Tuesday, 25 March 2014

37. Wonder: Chartres Cathedral

(For the Chartres Cathedral preview, please click here.)

Malcolm Miller is an institution. Perhaps not quite as much as Chartres Cathedral - 820 years and counting - but at 57 years and counting it's probably fair to count him as a fixture. That's how long he's been a tour guide at Chartres, since 1956 at the age of 23. He's now 80 years old and going strong, doing up to two public tours each day and as many private tours as he fancies. The French government have recognised this service, awarding him both the chevalier de l'ordre national du Merite and the chevalier de l'ordre des Arts et des Lettres, which in case it's not obvious, are prestigious awards for service and achievements.

One of the first thing Miller says when opening his tours, after mentioning how long he's been guiding for, is that he's still learning. He first learnt about the cathedral while writing a mini-thesis for his French degree at Durham University in 1956 and the process has never stopped. It's very telling. It's telling of Miller's devotion to the cathedral, but it's also telling that Chartres Cathedral has that level of detail, that amount of history, and that power to it that it can consistently offer more, even to a man who spends his life there. Chartres Cathedral was built for devotion, and whether you are religious or not, it delivers.

It was also built, as Miller explains on his tour, for teaching and learning. Chartres is a quiet town these days, a pleasant centre surrounded by more anonymous suburbs, but in the 11th and 12th Centuries it was a major centre of learning. It was a glimmer of light after the Dark Ages, developing a more rational way of thought, like an early version of scientific thinking. This was a big deal after centuries of simply not questioning the natural world or events: it was not the done thing to "question" God, it was all simply supposed to be His will. Life, death, disease, disaster - all up to God. The cathedral school attracted high profile scholars and students: the head of the school from 1119, a man called Bernard of Chartres, is the origin of the quote, “We are dwarfs on the shoulders of giants so we perceive more things than they do”, which Isaac Newton, more famously, adapted in the 17th Century. The band Oasis did likewise, in 2000 calling their fourth album "Standing on the Shoulder of Giants", although apparently their inspiration wasn't from Bernard of Chartres, with Wikipedia informing me: "Songwriter Noel Gallagher chose the name after reading it printed on the edge a £2 coin; he scribbled the phrase down but spelled it incorrectly with the word 'Shoulder' rather than 'Shoulders' as he was inebriated at the time".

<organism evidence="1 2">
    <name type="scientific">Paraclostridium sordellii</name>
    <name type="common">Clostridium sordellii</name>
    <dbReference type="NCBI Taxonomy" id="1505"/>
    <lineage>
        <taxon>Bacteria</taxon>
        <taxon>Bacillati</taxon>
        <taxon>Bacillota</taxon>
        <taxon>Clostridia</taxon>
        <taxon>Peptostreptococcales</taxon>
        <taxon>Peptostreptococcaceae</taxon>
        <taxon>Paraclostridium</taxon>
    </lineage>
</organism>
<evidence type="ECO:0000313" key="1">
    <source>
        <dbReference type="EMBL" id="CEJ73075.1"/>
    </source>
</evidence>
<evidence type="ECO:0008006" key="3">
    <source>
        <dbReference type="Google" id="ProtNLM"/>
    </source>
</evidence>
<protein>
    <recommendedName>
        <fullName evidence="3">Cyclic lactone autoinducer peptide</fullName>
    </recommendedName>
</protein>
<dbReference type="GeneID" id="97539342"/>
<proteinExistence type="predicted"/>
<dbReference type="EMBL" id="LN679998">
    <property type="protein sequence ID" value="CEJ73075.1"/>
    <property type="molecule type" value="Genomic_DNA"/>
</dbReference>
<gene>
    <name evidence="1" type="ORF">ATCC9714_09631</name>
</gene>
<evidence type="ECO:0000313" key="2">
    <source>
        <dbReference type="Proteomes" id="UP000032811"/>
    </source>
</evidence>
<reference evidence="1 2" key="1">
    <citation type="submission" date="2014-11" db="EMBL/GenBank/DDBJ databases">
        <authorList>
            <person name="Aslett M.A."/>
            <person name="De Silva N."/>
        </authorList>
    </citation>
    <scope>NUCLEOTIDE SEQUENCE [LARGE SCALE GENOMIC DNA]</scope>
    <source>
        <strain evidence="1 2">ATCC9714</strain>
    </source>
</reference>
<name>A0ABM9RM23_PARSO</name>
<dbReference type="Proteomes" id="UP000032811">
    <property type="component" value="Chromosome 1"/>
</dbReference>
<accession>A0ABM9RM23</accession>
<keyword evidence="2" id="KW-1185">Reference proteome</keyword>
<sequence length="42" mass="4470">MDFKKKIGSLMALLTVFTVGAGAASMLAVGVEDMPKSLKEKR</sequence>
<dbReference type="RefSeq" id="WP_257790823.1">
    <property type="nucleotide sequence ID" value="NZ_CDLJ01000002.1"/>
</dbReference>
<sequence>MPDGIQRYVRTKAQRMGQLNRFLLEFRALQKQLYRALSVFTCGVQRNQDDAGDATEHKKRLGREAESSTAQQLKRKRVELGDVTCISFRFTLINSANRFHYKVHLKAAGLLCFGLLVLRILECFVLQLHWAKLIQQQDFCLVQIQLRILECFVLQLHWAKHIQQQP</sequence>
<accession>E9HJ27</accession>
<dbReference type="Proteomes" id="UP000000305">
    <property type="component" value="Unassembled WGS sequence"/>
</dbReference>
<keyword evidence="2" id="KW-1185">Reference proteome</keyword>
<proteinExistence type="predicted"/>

In the late 12th Century, Chartres was in vogue therefore as a bright light of learning and an established cathedral city. The cathedral we see today is far from the first, many older versions are recorded, some with physical traces remaining. Indeed, official bishops of Chartres are recorded as far back as the 4th Century. At the peak of its power, and with the arrival of the Virgin Mary's tunic, or chemise more accurately, said to have been worn at the time of Christ's birth and attracting large numbers of pilgrims (and therefore large amounts of donations) a new and huge cathedral in the modern style was desirable. Conveniently, the old one burnt down. With suspicious immediacy, the new one began to appear.